I was recently in Valemount at a health fair put on by the community, which was funded by a Healthy Communities grant.
Every move counts
For a small village community of about 1,200 or so, Valemount is punching well above its weight by walking the world. I believe they want to clock about 50,000km. This community is really engaged in increasing wellness by active living and this is a beautiful place on the planet in which to do so.
At the Poker walk, we had a small crowd take off and start the trail of five stations. I was on station number five and the sun was shining down on me gently. I had been starved of this sun from a long winter but I did my healthy living bit by wearing a hat to protect my aging and balding head from its rays.
I met some lovely people there who are really engaged in the well-being of their community and under the tent, a stone’s throw away, there is much laughing and comedy.
On the trail of Bigfoot
These things are, in my opinion, great measures of health. Life is serious but we can have fun with it nonetheless. Speaking of which, Bigfoot was reportedly seen in many areas of the walk and locals are calling to have him registered as a highly protected species. Reportedly, Bigfoot was photographed in 1957 and is Valemount’s equivalent of the Loch Ness Monster. I am sure its presence made some of the locals break the record for the round trip on the trail.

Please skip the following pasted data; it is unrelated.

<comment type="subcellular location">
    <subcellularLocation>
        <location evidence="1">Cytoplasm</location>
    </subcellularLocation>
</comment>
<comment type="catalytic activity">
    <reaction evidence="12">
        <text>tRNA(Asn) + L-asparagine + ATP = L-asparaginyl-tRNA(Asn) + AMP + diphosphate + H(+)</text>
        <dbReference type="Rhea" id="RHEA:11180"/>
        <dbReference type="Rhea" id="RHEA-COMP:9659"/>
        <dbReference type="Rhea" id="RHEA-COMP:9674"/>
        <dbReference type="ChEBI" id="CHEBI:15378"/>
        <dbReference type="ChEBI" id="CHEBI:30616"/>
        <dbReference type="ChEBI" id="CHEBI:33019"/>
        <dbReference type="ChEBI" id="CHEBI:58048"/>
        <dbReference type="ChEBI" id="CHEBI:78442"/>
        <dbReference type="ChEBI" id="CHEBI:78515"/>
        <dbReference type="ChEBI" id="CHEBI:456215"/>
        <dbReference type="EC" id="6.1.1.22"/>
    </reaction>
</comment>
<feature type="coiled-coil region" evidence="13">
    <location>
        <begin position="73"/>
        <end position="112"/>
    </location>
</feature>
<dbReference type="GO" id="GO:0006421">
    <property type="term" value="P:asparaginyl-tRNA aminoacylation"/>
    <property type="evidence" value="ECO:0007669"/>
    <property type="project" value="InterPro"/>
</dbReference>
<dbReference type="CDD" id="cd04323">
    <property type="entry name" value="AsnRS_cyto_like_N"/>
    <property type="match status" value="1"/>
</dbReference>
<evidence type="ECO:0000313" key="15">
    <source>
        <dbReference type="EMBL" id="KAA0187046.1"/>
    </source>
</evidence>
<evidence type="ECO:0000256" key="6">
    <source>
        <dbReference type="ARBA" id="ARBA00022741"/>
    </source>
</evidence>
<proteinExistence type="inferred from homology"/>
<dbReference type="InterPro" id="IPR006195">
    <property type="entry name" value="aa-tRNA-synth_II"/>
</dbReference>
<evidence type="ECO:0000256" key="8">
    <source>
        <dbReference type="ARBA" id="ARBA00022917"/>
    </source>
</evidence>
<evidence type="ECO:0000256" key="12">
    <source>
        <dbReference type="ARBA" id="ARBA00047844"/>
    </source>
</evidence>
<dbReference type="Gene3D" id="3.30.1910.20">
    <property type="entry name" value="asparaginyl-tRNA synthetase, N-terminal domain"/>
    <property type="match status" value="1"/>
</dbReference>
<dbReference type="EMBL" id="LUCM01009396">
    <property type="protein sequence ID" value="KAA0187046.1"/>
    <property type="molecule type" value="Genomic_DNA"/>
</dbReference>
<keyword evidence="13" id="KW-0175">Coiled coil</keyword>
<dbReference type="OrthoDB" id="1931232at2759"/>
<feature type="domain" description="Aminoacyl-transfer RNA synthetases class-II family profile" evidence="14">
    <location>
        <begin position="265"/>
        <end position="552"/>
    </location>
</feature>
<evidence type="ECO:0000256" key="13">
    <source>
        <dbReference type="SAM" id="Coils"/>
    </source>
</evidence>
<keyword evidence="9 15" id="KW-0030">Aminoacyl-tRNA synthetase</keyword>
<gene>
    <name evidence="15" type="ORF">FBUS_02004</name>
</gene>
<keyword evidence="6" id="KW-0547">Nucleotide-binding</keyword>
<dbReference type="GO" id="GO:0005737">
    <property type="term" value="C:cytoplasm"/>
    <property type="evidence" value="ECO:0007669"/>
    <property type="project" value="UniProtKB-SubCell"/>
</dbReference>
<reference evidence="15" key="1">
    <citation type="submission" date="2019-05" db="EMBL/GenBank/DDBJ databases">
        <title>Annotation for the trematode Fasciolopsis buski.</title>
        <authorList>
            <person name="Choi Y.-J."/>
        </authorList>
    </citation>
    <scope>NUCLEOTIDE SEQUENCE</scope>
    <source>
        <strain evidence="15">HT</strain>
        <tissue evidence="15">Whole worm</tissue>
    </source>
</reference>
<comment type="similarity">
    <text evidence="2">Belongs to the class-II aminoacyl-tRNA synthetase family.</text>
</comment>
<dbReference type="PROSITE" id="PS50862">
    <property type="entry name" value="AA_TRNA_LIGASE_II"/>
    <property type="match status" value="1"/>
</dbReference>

Keeping healthy is very important and these folks are showing me that it can be a lot of fun as well. There is a real community effort and it feels good to be here among them. My gut tells me that building a healthy community has to begin with social gatherings of this nature that aim to invigorate and support each individual to be the best they can be. It feels as if Valemount is doing this really well.
For more information on what Valemount is doing, visit their Facebook group page.
For more information on building healthy communities, visit the community health information portal.
About Jim Coyle
Jim is a tobacco reduction coordinator with the men’s health program, and has a background in psychiatry and care of the elderly. In former times, Jim was director of care at Simon Fraser Lodge and clinical coordinator at the Brain Injury Group. He came to Canada from Glasgow, Scotland 20 years ago and, when not at work, Jim plays in the band Out of Alba and spends time with his family.